There's an Internet phenomenon called the Streisand Effect. It happens when a person or company tries to suppress a piece of information and, in so doing, unintentionally popularizes it. It bears the name of Barbra Streisand because of her unsuccessful 2003 lawsuit attempting to remove photographs of her Malibu home from the Web—which of course had people flocking to the site that hosted the pictures.
In the future, a blowback in the realm of cybersecurity might be known as the Sony Effect. The Japanese conglomerate is still dealing with the fallout from an April hacking incident that targeted its PlayStation and Sony Online Entertainment networks, which some 100 million people use to play video games, watch movies, and listen to music online. The attack resulted in the second-largest data breach in U.S. history, exposing records including credit-card numbers and forcing Sony (SNE) to pull the plug on the networks indefinitely. (Sony hopes to have them back online by the end of May.) A full accounting of the disaster, both in dollar terms and in damage to the PlayStation brand, will take months, if not years.
Sony may have unintentionally brought the crisis on itself. While other tech companies have worked to establish an uneasy truce with hackers, Sony has antagonized them with lawsuits and prosecutions. At the same time, security experts say Sony essentially left the keys in the car, failing to adequately protect or even monitor crucial parts of its server infrastructure. "They appeared to be operating in an environment where no one had really assessed the risks," says Eugene H. Spafford, a computer science professor at Purdue University who testified during a congressional hearing on the Sony hack on May 4.
The impetus for the attack may have come at the beginning of this year, after a spat between Sony and a 21-year-old hacker named George "GeoHot" Hotz. He's legendary in hacker circles for "unlocking" the first-generation iPhone when he was 17, finding a way past Apple's (AAPL) security layers and opening up the device for use with any cellular carrier. Last year, Hotz discovered how to "mod" the PlayStation console, allowing it to run "homebrew" games made by amateurs and other unsanctioned software. Hotz published his technique in an online diary; Sony sued for him to take it down. A federal court ordered the seizure of his computers and Twitter and PayPal account records on Jan. 28. "Trying to sue a member in good standing out of existence didn't do them any favors," says Dave Aitel, a so-called white-hat hacker who helps companies recognize security vulnerabilities. Anonymous, the amorphous hacker collective that brought down the websites of MasterCard (MA) and other payments processors in December, vowed to retaliate.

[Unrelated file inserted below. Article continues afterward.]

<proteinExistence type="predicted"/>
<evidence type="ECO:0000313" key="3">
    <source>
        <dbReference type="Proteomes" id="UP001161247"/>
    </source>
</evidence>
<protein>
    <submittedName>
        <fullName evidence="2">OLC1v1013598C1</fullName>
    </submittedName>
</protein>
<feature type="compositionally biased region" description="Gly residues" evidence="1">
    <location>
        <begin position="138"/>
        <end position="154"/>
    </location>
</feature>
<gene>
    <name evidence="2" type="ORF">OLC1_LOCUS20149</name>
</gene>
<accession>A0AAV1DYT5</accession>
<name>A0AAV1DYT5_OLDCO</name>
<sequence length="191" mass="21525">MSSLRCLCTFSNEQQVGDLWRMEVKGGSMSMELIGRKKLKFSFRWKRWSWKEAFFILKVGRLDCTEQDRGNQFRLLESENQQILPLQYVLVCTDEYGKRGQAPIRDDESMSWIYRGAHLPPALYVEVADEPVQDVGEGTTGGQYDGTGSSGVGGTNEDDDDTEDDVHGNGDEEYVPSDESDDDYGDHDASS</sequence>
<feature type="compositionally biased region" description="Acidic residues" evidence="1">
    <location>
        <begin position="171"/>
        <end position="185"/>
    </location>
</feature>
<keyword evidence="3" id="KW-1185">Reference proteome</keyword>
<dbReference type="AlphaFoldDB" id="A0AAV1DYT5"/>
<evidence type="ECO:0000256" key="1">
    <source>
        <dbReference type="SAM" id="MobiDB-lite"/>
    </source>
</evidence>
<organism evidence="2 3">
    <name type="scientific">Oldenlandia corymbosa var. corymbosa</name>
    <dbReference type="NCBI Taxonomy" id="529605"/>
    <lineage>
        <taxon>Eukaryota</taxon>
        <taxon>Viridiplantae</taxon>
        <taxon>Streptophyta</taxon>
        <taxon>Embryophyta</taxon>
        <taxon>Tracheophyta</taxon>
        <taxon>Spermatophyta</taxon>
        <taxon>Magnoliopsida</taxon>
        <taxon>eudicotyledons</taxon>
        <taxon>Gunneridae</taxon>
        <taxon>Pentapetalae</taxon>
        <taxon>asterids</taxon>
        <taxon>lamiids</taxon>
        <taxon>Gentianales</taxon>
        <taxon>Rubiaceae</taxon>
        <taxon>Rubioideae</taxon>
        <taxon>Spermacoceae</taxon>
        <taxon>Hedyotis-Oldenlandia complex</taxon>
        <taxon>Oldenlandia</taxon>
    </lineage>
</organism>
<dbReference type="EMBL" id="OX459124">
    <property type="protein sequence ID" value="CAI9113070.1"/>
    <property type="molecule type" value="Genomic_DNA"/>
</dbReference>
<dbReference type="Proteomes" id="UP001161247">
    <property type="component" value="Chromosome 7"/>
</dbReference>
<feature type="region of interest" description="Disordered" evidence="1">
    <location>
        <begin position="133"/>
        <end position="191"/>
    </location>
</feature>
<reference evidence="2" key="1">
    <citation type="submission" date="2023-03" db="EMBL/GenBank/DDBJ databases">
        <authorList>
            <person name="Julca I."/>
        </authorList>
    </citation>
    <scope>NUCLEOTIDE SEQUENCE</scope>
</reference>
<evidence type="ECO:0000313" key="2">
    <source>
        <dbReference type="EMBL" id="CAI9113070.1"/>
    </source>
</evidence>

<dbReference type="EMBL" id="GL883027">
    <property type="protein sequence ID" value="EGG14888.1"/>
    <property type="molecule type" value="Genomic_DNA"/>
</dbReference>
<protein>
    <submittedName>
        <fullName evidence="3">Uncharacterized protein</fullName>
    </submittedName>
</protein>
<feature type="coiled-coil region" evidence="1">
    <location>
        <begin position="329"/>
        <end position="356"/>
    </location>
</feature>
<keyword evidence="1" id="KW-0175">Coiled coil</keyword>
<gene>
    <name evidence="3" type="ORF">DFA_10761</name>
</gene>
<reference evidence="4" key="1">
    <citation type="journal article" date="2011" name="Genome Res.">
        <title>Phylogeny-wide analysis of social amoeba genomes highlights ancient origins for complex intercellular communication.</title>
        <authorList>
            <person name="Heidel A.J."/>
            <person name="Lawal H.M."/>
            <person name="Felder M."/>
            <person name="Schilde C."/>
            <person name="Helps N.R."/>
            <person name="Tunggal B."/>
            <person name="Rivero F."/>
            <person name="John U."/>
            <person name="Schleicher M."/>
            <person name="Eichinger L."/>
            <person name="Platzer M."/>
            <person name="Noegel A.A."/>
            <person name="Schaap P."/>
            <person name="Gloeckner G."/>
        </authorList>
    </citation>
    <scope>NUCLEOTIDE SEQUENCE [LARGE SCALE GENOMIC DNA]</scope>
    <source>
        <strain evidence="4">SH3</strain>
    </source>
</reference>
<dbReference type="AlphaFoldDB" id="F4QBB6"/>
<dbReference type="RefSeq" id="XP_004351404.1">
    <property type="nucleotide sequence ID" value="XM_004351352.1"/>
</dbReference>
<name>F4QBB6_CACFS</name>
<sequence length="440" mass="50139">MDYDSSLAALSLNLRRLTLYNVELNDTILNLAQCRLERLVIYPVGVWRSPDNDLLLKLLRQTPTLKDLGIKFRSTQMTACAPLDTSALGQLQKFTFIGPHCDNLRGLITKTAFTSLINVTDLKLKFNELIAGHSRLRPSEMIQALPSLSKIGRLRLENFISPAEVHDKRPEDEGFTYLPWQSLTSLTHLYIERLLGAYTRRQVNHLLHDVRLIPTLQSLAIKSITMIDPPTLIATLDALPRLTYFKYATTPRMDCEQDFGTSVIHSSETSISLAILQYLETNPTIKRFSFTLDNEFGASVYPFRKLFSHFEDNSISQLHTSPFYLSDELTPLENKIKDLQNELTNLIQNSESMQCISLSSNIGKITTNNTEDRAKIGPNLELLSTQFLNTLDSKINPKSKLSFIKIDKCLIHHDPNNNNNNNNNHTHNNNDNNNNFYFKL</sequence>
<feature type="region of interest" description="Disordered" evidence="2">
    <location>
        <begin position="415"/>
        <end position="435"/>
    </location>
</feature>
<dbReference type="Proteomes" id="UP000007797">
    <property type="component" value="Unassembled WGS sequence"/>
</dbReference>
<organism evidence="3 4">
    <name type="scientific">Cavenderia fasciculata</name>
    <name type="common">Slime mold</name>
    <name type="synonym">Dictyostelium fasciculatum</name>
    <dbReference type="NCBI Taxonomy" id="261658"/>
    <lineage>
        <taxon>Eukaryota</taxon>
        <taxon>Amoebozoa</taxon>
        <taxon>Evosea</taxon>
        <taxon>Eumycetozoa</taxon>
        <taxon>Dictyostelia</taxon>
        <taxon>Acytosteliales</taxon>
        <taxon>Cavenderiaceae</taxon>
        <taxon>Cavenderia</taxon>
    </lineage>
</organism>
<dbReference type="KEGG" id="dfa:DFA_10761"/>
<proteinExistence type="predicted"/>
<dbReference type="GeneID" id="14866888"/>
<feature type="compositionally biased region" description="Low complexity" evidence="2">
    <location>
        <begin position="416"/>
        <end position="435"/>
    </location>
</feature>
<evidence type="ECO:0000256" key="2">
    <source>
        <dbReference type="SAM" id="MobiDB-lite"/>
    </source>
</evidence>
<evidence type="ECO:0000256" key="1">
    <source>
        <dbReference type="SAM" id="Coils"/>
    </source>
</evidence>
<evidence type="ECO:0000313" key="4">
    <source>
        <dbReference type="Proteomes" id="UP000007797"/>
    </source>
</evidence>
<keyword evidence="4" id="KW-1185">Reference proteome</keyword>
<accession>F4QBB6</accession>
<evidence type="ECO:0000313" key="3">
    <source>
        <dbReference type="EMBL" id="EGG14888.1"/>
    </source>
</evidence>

The Hotz incident was followed in February by a German police raid on the apartment of Alexander Egorenkov, another hacker who had distributed software that let PlayStation consoles run homemade games. Other technology companies have found ways to channel hackers' energy without resorting to lawsuits. Microsoft (MSFT), for instance, permits hackers to unlock its Kinect gaming device and invites some of them to its conferences. Google (GOOG) pays white-hat hackers who help identify bugs. Sony is far more uncompromising, says Robert Vamosi, a senior analyst at security firm Mocana. "Hardware manufacturers like Sony just aren't very good about listening when a security researcher presents them with a flaw," Vamosi says.
Sony settled its case against Hotz on Mar. 31, when he agreed to take down the PlayStation hacking information. By that point, someone was already testing Sony's network for weaknesses. Bret McDanel, a veteran security researcher, says a program known as penetration testing software, which methodically checks a network for vulnerabilities, began scanning Sony's PlayStation Network at 7:09 a.m. on Mar. 3. McDanel knows this because Sony left one of its server logs, which record all the activity performed by a machine, completely unguarded on the open Web. "Having these logs in the public domain gives a potential attacker insight into the system," he says.
McDanel says the probers used an off-the-shelf program that is easy to obtain and not very stealthy. Anyone checking the server logs would have been able to recognize its telltale signs and prevent the break-in, and Sony was "negligent" for not doing so, he says. On Apr. 15, after six weeks of scanning, the penetration software suddenly stopped, most likely because "they found what they had been looking for, a vulnerability in the network," says McDanel. Four days later, Sony noticed the first signs of a break-in. A company spokesman says Sony was the victim of "a highly sophisticated attack" and that the company's network "had multiple security measures in place."
No one has taken credit for the attack, though Sony executives told Congress that they found a file left by the hackers that reads "We are legion"—the motto of Anonymous. Whoever the culprit may be, Sony now has good reason to familiarize itself with the mechanics of the Streisand Effect. After all, it owns Streisand's label.
The bottom line: Security experts say Sony should have recognized the warning signs of an impending attack, which compromised 100 million accounts.